[88] Leguil notes that, just like love, gender follows no rules (L’Être 49).

[99] “Unisex” is the contemporary equivalent of “androgynous” and “genderless”. It was first used in 1966. It might not seem self-evident to analyse unisex clothes together with cross-dressing. Yet, in Western culture, wearing genderless attire is a significant gendered choice. As Orlando shows admirably, in the eye of the other, who deciphers and interprets dress, it is meaningful.

[1010] “[To look] feminine or, in the masculine equivalent, to look virile, is not natural nor automatic, and it does not depend on any chromosomic composition. It needs work, it must be earned and it is judged. Femininity does not concern the actual body of women, but their idealised body, shaped by the cultural representations of a given society or a specific social group. Gender acts as a divisive principle, in the same way as biological taxonomies. It is also linked to vision and a perception shaped by a common code” (Detrez 150. My translation).

[1111] “The shawls adapted from the Middle East proved popular among Western women. Turbans of the “Turkish form” and the familiarity of other articles of Middle, Near, and Far Eastern apparel may have laid the groundwork for the introduction of “Turkish trowsers [sic]”, first as masquerade costume, later as a reform garment. […] Turkish trowsers [sic] became one means of identifying the political or ideological orientation of the wearer” (Fisher np).

[1212] According to Nicole Pellegrin, “In the inexperienced eyes of Westeners at the time of great discoveries, ‘wildness’ showed in unisex garments : the ample clothes worn by Native Americans and Eastern peoples broke the divine law which, ‘in the twenty-second chapter of the Book of Deuteronomy, deemed this kind of custom abominable in the eyes of God”. So when travellers met Persian women wearing the same large baggy trousers as their male companions, they felt deeply horrified. […] This kind of exoticism is perceived as doubly impious : women can ride horses just like men and, consequently, they ‘manage to please their mutual passions in seraglios’, which transforms their ambivalent femininity into a menace. Both literally and figuratively, their veiled femininity hides a dangerous latent manliness” (Pellegrin §8).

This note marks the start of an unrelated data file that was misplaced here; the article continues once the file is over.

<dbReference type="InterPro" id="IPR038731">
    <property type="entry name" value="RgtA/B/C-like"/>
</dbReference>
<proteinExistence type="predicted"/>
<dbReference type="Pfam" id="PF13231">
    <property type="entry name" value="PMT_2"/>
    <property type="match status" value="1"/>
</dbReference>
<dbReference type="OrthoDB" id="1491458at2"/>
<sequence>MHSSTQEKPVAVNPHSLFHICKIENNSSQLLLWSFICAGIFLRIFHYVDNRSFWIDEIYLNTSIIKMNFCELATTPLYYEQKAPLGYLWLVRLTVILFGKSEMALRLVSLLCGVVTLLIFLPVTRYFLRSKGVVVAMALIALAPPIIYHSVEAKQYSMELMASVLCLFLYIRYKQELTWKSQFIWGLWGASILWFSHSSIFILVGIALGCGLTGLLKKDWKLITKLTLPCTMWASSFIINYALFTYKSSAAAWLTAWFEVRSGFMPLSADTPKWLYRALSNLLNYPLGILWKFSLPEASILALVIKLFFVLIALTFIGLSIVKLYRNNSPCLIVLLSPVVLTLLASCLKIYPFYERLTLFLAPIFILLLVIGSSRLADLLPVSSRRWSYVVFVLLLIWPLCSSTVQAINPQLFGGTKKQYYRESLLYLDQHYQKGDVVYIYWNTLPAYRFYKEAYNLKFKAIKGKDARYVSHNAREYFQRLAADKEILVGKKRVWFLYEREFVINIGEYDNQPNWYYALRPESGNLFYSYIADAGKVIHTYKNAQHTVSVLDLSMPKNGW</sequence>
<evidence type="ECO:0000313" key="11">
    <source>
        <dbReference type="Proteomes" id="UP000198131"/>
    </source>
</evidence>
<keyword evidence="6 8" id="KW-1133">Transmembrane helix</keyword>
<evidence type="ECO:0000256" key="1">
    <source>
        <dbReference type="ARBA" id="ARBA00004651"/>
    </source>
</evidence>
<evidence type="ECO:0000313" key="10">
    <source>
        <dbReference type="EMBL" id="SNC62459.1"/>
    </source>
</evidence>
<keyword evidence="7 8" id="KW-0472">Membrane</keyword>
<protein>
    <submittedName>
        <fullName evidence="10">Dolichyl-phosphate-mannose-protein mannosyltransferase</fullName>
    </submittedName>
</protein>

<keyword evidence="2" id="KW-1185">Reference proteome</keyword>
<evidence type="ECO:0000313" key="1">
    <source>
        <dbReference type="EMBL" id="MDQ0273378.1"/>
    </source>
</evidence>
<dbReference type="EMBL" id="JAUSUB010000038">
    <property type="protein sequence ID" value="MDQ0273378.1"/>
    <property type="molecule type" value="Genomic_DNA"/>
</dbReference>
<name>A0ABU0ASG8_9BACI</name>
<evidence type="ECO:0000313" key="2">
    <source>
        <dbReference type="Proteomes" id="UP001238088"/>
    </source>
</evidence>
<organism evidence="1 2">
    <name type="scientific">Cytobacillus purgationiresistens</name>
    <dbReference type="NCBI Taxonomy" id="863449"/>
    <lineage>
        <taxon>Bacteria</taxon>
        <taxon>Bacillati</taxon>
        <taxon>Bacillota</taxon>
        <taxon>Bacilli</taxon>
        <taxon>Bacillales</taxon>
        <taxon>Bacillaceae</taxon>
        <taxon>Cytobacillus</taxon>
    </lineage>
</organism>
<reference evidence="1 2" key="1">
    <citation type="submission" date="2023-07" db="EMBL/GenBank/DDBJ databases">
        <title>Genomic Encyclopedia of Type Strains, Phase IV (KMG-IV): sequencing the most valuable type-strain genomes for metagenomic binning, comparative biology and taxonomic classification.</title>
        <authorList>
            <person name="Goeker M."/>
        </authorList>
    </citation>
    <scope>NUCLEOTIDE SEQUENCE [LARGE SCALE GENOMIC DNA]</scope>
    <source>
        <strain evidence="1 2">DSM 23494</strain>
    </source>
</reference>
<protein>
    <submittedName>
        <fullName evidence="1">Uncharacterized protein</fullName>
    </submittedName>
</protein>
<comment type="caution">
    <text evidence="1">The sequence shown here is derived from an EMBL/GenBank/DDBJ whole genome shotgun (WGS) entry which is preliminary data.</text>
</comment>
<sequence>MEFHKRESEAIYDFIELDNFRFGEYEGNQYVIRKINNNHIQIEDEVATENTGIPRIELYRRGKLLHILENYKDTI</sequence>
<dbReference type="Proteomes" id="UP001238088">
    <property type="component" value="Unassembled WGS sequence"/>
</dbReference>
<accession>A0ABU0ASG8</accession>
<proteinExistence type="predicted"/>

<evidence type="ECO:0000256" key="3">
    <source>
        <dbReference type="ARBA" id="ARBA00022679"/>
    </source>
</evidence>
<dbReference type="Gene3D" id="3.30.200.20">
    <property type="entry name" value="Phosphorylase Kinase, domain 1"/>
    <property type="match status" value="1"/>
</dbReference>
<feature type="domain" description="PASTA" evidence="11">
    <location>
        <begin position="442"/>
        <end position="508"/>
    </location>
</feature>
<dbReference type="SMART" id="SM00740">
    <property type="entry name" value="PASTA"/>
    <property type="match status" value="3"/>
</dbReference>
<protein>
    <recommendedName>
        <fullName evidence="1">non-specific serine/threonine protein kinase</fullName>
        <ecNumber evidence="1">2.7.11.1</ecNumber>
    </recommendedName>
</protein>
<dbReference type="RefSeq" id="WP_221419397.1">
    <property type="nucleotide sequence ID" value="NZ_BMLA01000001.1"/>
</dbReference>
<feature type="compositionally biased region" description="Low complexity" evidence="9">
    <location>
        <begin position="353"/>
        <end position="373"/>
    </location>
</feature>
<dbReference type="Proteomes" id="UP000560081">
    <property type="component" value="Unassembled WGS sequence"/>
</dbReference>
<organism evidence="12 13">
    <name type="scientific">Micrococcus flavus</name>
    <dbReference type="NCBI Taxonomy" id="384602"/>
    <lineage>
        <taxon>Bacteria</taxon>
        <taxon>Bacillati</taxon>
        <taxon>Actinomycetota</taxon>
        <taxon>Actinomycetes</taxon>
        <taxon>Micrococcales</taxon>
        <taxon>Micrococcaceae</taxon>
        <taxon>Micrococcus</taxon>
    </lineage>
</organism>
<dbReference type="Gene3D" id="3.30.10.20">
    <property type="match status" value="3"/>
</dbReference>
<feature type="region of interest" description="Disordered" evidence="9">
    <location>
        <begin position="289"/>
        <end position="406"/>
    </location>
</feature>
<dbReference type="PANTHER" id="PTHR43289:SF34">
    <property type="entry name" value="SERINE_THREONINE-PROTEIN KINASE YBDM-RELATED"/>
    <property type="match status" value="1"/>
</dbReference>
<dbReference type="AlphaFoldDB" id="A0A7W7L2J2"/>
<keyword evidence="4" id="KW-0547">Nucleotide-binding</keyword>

[1313] “Lady Mary enjoys the freedom her “drawers” confer – a freedom as much psychological as actual, a sign of her participation in the “masquerade” – at a time, incidentally, when masquerade in England was all the rage, and the occasion for transgressions of gender boundaries as well as of station and rank” (Garber 313). On the links between Orlando and Lady Montagu, see Winch 55-9.

[1414] “The term “heteronormativity” designates all those ways in which the world makes sense from a heterosexual point of view. It assumes that a complementary relation between the sexes is both a natural arrangement (the ways things are) and a cultural ideal (the way things should be). Queer theory analyses how heteronormativity structures the meaningfulness of the social world, thereby enforcing a hierarchy between the normal and the deviant or queer” (Dean 238).